Public domain software is not open-source?

Philippe Verdy verdy_p at
Wed Mar 5 09:10:19 UTC 2008

> De : Rick Moen [mailto:rick at] 
> Envoyé : mercredi 5 mars 2008 01:53
> À : license-discuss at
> Objet : Re: Public domain software is not open-source?
> Quoting Matthew Flaschen (matthew.flaschen at
> > Philippe Verdy wrote:
> > >You forgot to give the copyright notice (independantly of 
> the licence 
> > >providing grants of use or transmission and forwarding)... 
> You are in 
> > >trouble because of violation of your own terms by yourself!
> > 
> > The Berne convention does not require a copyright notice.  
> He can not 
> > violate his own license by omitting one.
> He could not violate his own licence anyway, because -- 
> obviously -- he doesn't _need_ a licence to use a creative 
> work whose copyright he owns outright.  _Other_ people need 
> some sort of permission; a copyright owner's rights are 
> inherent unless and until he/she transfers title to someone else.  
> (I am actually assuming and hoping that Philippe's post was 
> facetious.)

Yes it is, but the email I responed was facetious too...
What I want to demonstrate is that before saying that some content is
protected and made accessible under the terms of a licence, you must know
who is delivering the licence, in order to see if he is in legitimate right
for providing this licence. In other words, he has to make a claim early.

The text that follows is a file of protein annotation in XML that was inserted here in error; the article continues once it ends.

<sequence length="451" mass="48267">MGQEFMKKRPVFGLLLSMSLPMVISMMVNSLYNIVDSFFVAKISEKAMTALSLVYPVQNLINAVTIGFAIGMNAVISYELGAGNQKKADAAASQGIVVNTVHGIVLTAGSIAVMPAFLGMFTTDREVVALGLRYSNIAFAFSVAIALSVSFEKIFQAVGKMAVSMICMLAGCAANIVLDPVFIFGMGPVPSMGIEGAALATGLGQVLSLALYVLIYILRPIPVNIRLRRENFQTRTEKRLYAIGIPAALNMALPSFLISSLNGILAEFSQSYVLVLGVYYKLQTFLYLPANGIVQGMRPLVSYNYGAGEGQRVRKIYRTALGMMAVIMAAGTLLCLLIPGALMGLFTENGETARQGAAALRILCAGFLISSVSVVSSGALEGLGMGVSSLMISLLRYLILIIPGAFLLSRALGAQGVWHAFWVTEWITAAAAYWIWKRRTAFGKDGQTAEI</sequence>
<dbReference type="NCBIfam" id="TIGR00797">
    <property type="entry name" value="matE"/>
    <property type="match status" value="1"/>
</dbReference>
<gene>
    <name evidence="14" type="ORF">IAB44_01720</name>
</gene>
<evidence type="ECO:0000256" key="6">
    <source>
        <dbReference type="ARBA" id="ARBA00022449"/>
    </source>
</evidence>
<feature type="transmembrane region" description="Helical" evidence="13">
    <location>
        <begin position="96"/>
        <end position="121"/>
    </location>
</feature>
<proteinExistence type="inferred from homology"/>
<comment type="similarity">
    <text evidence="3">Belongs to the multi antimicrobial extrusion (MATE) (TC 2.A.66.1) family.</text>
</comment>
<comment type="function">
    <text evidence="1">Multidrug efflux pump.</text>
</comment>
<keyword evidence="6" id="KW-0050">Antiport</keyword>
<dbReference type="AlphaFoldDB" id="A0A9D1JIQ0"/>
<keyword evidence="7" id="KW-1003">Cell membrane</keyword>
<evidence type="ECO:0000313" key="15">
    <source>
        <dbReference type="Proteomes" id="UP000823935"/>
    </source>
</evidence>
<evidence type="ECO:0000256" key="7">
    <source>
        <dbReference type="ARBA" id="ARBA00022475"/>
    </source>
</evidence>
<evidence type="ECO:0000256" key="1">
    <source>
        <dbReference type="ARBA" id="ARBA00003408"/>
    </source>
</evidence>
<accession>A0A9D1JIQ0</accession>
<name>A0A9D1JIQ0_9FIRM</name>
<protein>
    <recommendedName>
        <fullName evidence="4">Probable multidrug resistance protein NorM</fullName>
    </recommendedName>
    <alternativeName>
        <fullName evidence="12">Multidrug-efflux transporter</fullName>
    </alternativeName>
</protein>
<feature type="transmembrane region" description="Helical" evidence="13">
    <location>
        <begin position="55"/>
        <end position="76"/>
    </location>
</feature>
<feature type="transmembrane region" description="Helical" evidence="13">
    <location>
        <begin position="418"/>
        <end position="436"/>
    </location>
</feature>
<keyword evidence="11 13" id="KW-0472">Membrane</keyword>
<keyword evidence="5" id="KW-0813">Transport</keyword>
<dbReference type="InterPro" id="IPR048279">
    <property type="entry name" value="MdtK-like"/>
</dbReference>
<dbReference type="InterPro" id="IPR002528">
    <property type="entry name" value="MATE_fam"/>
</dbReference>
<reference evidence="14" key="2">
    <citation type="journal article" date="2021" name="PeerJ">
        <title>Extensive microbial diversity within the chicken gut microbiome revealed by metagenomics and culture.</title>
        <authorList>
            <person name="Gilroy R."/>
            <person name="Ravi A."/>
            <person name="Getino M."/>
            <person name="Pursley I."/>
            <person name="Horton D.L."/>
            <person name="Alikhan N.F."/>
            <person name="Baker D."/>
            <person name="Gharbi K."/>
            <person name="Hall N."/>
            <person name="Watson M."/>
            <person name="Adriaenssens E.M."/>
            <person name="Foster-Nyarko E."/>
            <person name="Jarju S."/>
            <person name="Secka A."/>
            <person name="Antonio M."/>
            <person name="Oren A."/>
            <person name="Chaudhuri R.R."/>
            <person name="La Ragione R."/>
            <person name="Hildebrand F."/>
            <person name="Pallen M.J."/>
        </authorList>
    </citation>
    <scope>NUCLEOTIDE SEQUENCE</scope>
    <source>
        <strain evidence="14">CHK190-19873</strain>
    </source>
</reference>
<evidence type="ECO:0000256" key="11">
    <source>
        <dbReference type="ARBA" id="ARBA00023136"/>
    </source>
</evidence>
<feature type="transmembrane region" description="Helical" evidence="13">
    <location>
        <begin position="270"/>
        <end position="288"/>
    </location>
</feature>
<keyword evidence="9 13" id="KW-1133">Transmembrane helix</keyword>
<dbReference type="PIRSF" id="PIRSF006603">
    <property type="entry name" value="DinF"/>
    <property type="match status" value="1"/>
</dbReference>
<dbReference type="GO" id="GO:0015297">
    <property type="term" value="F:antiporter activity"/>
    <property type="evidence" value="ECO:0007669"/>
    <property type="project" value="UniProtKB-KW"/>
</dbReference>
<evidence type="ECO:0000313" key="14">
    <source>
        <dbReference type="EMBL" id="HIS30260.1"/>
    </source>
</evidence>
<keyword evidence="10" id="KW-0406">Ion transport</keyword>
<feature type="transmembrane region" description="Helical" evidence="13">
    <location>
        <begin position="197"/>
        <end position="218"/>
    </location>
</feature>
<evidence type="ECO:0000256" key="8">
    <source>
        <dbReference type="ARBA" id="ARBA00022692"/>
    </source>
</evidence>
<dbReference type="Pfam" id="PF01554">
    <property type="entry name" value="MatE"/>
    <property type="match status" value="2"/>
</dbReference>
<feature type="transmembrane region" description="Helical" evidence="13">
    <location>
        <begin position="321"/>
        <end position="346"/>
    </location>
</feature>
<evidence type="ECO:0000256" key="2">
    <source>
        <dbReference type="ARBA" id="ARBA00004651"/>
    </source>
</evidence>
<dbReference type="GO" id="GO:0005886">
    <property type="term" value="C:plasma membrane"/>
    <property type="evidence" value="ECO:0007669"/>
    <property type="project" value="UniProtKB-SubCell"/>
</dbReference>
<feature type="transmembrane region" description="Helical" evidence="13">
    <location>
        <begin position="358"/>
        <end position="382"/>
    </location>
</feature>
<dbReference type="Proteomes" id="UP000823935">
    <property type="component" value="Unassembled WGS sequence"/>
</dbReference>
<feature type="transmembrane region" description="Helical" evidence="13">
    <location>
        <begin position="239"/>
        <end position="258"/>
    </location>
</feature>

Suppose this claim is invalid, then he is violating another licence or other
rights; suppose this claim is valid then it is the base for protection
against claims by others; suppose there's no claim, then someone else (any
one) can claim these rights later for himself, and the initial author will
have to defend and proove a counter claim within a dispute resolution
procedure, or in court. That's lot of complication.

Now suppose that he really does not want to make this claim, then there's
legitimate reason to think that in fact he does not have any right on what
he is sending. What he writes there just indicates that there *may* be a
licence, it does not prove that these are the correct terms for the licence,
or if the terms are removing rights from another original licence.

I tend to think that anyone that provides some content with a licence but
without signing it and claiming it the right way with a copyright notice is
a liar, and I can't trust anything and certainly not the exposed licence.

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